The pilot has received regional and national interest, including Northern Ireland.
In 2006, Coventry LSCB looked at a range of approaches nationally and forging links with Gateshead to learn from their experiences of improving interventions with families, using solution-focused approaches in their every day work. Viv Hogg, Intake team manager in Gateshead Social Care, and John Wheeler, social worker within CAMHs, worked with us in training frontline staff in solution-focused techniques, and Signs of Safety model, devised by Andrew Turnell and Steve Edwards. The ‘Signs of Safety Approach to Child Protection Casework‘ (Turnell 1997) sets out a partnership model for Child Protection. It is based on principles of brief solution-focussed therapy (De Shazer 1985, Berg 1994).
Coventry LSCB wanted to create a more effective partnership with families and a process in which parents feel respected, listened to and actively involved. There is much research to suggest that this is not the case with the traditional Conference model (Farmer 1999, Corby, Millar and Young 1996, Campbell 1997, Hall and Slembrouck 2001, Bell 1996).
This model uses the ethos of solution-focused work, building on strengths and enabling families to find their own solutions. It encourages use of solution-focused techniques, including scaling questions and goal-setting as the vehicle for obtaining good quality assessments. A one-page risk assessment tool is completed with the family, to look at what the concerns are, what is work working well and signs of safety. Scaling is used to focus the discussion on what needs to change and an outcome focused action plan drawn up with parents.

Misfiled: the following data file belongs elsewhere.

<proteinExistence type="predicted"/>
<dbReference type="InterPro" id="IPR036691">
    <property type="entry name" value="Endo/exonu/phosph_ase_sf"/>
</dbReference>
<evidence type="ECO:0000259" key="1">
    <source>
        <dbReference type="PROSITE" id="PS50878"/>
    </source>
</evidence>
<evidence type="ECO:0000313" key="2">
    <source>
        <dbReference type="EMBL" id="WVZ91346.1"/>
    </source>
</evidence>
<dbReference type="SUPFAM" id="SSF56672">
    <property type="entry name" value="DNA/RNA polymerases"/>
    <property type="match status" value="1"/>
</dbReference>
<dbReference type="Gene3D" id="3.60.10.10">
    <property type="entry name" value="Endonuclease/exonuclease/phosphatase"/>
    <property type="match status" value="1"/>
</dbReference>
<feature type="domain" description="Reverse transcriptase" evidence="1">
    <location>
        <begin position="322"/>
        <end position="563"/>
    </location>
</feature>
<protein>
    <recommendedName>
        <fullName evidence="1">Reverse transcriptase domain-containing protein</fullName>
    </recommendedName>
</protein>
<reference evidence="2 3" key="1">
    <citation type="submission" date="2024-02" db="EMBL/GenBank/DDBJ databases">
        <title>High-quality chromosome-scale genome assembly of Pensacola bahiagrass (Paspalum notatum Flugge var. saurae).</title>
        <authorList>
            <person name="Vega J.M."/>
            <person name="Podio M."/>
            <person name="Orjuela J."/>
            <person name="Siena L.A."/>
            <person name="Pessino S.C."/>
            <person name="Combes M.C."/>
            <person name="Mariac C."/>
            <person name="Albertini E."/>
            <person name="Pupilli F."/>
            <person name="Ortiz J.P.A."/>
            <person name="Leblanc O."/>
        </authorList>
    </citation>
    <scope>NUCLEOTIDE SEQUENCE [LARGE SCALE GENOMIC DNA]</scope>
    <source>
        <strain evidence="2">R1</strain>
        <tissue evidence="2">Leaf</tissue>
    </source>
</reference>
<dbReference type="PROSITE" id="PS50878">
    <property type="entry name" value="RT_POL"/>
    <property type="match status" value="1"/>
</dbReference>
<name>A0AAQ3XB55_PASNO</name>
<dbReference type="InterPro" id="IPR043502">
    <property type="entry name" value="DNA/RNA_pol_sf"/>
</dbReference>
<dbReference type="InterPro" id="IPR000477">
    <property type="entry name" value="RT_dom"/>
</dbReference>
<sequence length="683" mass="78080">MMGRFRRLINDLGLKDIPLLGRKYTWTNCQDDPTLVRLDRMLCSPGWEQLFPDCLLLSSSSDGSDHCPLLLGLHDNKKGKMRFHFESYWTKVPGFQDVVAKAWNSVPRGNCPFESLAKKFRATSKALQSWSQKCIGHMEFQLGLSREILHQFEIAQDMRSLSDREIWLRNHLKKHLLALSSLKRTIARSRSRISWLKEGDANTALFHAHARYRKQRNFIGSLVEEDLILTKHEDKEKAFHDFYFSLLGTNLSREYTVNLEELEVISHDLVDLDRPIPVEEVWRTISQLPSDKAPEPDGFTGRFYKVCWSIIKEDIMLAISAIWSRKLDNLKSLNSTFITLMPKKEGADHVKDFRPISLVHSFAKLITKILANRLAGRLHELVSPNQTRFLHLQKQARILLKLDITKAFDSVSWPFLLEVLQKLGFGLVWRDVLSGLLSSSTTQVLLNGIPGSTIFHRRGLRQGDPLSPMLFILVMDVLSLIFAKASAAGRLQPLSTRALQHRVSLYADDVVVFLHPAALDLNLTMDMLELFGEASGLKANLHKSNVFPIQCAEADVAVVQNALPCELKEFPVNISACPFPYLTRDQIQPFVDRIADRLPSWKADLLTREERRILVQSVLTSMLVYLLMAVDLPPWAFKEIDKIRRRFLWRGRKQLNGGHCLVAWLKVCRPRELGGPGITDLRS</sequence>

Introductions and an ‘ice-breaker’ session in which the family help to create their own genogram on a white board
An information sharing session in which families, as well as professionals, are encouraged to share information and views and in which the five headings: Danger/Unmet Needs, Risk Statements, Complicating Factors, Strengths/Protective Factors, Unknown Areas is completed.
Development of a plan outlining the ‘next steps’: actions needed in order to ensure sufficient safety for case closure.
Responsibility and timescales for each of these actions is documented.
Frontline staff are trained in the Signs of Safety model and apply the techniques routinely in child protection meetings in multi agency and single agency settings. Whilst recognising the power imbalance between families and professionals within the child protection arena, the ‘Signs of Safety’ model aims to foster an environment which maximises the potential for collaborative working and build more effective partnerships with parents, children and young people, a balanced understanding of risk, and achieve realistic and measurable outcome-focused plans.